Defendants assert that the Government's affidavit contains insufficient facts to permit the magistrate judge to conclude that probable cause existed to search Segal's Lake Shore Drive and Sheridan Road residences and the associated storage area. Defendants argue that United States v. Page 3 Brown, 832 F.2d 991 (7th Cir. 1987), United States v. Dickerson, 975 F.2d 1245 (7th Cir. 1992), and United States v. McNeal, 82 F. Supp.2d 945 (S.D. Ind. 2000), compel this Court to find that the magistrate judge lacked a substantial basis for concluding that probable cause existed. In Brown, the Government requested a warrant to search an apartment, but the affidavit did not indicate how the Government knew that the apartment "was truly one of [the defendant's] addresses" and contained "a paucity of information suggesting that a search of the [apartment] would uncover evidence of wrongdoing." 832 F.2d at 994. Thus, the Seventh Circuit stated that it did not dispute "the district court's conclusion that the totality of the circumstances in this case did not establish a substantial basis for concluding that probable cause existed." Id. In Dickerson, the Government requested a warrant to search a residence, but the affidavit "stated only that a witness saw the robber run from the bank to a car parked in the emergency lane of 1-69 and the license plate number of the car was registered to [the defendant's residence]." 975 F.2d at 1249-50. Importantly, the affidavit did not state that defendant's car was parked at the residence the Government wanted to search. Id. Thus, the Seventh Circuit doubted whether a magistrate judge had a substantial basis for concluding that probable cause existed. Id. Finally in McNeal, the court held that the magistrate judge lacked a substantial basis for concluding that probable cause existed when the Government requested a warrant to search a residence with an affidavit that contained no evidence that the defendant "controlled the residence" and no information about a confidential informant who stated that the defendant was involved in drug transactions. 82 F. Supp.2d at 960.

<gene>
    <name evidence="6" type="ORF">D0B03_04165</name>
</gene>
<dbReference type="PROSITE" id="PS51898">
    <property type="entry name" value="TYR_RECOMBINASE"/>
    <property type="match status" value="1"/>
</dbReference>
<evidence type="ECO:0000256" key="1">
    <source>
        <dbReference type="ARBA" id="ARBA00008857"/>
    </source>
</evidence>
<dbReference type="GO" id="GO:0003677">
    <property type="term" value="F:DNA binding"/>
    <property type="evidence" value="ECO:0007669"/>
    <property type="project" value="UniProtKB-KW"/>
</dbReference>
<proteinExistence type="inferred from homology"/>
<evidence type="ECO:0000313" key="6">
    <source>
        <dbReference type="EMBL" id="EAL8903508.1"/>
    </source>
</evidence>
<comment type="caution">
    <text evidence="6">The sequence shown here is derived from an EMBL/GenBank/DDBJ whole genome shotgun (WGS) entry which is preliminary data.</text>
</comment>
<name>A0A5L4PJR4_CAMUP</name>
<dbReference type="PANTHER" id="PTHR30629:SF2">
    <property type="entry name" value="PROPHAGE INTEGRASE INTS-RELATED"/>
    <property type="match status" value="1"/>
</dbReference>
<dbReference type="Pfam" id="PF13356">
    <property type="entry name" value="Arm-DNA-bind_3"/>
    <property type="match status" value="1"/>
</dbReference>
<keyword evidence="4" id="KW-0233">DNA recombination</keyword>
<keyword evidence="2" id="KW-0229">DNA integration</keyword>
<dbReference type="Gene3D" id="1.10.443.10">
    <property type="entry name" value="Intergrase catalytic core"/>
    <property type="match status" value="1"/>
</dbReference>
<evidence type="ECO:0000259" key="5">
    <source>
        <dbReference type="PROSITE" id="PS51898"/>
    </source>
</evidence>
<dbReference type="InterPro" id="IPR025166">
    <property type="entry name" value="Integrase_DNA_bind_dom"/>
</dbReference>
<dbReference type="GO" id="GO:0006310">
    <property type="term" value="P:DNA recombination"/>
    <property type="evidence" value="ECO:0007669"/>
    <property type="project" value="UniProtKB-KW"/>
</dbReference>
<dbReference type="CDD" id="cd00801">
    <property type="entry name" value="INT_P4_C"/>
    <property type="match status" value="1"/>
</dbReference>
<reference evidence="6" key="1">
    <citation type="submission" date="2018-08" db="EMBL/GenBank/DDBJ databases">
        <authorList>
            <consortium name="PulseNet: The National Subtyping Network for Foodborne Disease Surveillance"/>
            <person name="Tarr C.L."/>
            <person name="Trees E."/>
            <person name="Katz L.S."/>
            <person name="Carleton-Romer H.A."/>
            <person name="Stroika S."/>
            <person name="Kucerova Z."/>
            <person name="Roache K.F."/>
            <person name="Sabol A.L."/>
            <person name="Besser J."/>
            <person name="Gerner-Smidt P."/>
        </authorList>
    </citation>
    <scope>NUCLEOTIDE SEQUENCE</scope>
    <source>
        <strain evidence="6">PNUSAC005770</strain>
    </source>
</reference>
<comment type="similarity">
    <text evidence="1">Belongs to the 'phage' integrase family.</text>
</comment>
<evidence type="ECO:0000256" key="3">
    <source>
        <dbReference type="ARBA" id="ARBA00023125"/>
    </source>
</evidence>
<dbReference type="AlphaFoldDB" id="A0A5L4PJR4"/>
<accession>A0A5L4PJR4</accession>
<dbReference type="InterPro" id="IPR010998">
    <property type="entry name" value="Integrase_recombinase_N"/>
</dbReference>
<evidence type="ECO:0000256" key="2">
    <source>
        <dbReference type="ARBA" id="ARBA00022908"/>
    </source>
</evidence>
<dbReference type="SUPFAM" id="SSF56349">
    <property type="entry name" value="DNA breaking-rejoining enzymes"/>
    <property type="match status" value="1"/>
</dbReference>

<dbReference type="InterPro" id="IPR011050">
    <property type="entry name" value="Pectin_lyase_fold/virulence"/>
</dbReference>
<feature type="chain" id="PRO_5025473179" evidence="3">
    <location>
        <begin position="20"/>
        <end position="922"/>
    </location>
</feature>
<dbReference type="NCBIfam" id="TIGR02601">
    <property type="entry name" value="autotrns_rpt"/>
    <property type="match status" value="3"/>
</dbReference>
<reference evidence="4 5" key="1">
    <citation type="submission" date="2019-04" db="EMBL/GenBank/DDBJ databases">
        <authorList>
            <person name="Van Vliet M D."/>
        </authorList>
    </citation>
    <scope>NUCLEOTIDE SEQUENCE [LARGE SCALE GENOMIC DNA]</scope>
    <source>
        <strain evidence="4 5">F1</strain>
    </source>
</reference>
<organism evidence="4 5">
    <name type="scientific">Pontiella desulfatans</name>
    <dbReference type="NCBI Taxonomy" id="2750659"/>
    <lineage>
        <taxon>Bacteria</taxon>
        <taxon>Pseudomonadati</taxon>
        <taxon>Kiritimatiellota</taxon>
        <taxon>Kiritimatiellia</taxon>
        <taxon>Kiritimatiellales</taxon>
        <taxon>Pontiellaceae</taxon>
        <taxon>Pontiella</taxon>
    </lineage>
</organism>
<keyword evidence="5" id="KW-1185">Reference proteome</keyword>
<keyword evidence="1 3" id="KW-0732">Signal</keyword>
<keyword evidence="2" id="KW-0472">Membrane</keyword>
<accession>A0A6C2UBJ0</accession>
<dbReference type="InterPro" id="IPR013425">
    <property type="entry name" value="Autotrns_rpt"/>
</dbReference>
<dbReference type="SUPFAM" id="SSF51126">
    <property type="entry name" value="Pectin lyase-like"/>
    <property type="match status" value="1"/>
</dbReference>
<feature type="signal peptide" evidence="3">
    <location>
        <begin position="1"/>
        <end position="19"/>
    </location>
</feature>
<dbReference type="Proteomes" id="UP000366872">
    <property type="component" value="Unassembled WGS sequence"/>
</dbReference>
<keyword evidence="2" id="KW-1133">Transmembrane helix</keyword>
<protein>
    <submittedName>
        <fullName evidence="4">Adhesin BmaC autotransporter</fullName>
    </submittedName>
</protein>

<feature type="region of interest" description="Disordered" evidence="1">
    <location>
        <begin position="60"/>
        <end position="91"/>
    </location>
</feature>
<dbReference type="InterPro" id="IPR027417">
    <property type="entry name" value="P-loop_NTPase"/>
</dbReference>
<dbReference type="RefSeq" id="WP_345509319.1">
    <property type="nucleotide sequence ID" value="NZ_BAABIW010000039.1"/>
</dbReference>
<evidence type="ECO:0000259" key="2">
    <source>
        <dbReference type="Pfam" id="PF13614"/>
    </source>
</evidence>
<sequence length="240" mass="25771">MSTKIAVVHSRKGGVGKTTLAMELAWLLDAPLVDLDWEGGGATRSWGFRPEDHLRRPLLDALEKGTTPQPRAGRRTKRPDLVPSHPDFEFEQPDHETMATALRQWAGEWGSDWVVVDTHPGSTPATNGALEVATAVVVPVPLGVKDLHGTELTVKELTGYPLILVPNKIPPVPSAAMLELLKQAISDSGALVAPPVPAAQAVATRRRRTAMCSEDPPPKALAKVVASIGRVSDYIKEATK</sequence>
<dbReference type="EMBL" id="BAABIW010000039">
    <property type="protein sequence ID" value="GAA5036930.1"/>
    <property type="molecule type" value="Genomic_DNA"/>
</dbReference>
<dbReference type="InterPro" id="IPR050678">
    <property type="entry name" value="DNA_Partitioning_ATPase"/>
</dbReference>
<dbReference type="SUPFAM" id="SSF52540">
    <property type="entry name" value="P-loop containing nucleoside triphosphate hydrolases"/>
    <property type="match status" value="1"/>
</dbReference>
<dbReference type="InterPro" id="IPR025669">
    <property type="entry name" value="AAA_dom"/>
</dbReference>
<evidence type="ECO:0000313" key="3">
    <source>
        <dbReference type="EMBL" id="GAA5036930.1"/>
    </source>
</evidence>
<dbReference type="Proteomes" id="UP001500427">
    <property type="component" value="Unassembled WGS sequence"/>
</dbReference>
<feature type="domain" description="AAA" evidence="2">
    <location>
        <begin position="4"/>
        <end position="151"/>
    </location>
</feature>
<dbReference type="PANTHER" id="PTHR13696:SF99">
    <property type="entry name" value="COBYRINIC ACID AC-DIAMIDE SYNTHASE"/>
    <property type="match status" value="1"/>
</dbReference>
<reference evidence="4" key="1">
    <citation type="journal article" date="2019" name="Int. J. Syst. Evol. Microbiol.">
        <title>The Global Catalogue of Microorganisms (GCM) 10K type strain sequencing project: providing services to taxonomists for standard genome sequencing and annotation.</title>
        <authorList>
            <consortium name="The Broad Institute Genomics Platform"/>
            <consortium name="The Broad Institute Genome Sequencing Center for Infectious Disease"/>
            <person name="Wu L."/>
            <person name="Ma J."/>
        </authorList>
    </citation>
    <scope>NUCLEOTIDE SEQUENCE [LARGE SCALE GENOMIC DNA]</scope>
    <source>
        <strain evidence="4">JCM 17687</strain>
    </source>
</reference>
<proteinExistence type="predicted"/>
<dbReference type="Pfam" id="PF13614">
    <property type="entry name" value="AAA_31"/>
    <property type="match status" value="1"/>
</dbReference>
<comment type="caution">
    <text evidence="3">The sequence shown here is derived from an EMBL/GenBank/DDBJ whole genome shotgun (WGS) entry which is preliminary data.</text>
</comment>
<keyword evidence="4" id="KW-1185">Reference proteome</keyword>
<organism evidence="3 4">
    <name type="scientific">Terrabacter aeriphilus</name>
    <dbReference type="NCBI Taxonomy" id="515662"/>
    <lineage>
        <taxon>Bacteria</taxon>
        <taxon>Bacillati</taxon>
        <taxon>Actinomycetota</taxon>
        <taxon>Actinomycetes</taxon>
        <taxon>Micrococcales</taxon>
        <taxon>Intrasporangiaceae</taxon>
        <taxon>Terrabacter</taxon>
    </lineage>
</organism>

After reviewing these cases, we conclude that they do not compel this Court to find in the present case that the magistrate judge lacked a substantial basis for concluding that probable Page 4 cause existed. First, in both Brown and McNeal the affidavits failed to indicate that the defendants had any control over the searched residences. There is no dispute that Segal controlled both the Lake Shore Drive and Sheridan Road residences. Second, the court in McNeal could not ascertain the veracity of the information provided by a confidential informant. The affidavit in the present case identifies each of the confidential informants and explains their connection to Segal and Near North. Finally, the only connection between the residence and the affidavit in Dickerson was the defendant's car registration. The affidavit in the present case states that Segal worked at his residences and, thus, provides a much greater connection between his residences and the alleged fraud crimes. After reviewing these cases, we find that they are all distinguishable.